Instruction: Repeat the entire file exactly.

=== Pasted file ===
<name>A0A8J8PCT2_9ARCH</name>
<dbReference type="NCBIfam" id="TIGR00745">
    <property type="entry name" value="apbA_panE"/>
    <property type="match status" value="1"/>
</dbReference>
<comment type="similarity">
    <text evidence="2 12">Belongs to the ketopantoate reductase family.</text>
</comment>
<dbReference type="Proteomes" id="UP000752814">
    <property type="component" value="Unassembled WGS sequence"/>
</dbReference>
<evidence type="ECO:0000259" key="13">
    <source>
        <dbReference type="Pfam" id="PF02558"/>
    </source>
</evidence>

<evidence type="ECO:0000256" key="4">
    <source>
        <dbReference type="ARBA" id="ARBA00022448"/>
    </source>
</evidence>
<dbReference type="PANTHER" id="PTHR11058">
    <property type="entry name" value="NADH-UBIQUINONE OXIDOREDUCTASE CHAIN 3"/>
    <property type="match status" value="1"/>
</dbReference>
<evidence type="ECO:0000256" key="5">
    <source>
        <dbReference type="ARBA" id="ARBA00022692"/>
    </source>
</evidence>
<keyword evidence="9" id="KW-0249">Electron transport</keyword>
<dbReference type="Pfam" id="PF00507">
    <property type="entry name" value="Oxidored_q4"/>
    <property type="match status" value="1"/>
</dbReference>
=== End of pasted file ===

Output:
<name>A0A8J8PCT2_9ARCH</name>
<dbReference type="NCBIfam" id="TIGR00745">
    <property type="entry name" value="apbA_panE"/>
    <property type="match status" value="1"/>
</dbReference>
<comment type="similarity">
    <text evidence="2 12">Belongs to the ketopantoate reductase family.</text>
</comment>
<dbReference type="Proteomes" id="UP000752814">
    <property type="component" value="Unassembled WGS sequence"/>
</dbReference>
<evidence type="ECO:0000259" key="13">
    <source>
        <dbReference type="Pfam" id="PF02558"/>
    </source>
</evidence>

<evidence type="ECO:0000256" key="4">
    <source>
        <dbReference type="ARBA" id="ARBA00022448"/>
    </source>
</evidence>
<dbReference type="PANTHER" id="PTHR11058">
    <property type="entry name" value="NADH-UBIQUINONE OXIDOREDUCTASE CHAIN 3"/>
    <property type="match status" value="1"/>
</dbReference>
<evidence type="ECO:0000256" key="5">
    <source>
        <dbReference type="ARBA" id="ARBA00022692"/>
    </source>
</evidence>
<keyword evidence="9" id="KW-0249">Electron transport</keyword>
<dbReference type="Pfam" id="PF00507">
    <property type="entry name" value="Oxidored_q4"/>
    <property type="match status" value="1"/>
</dbReference>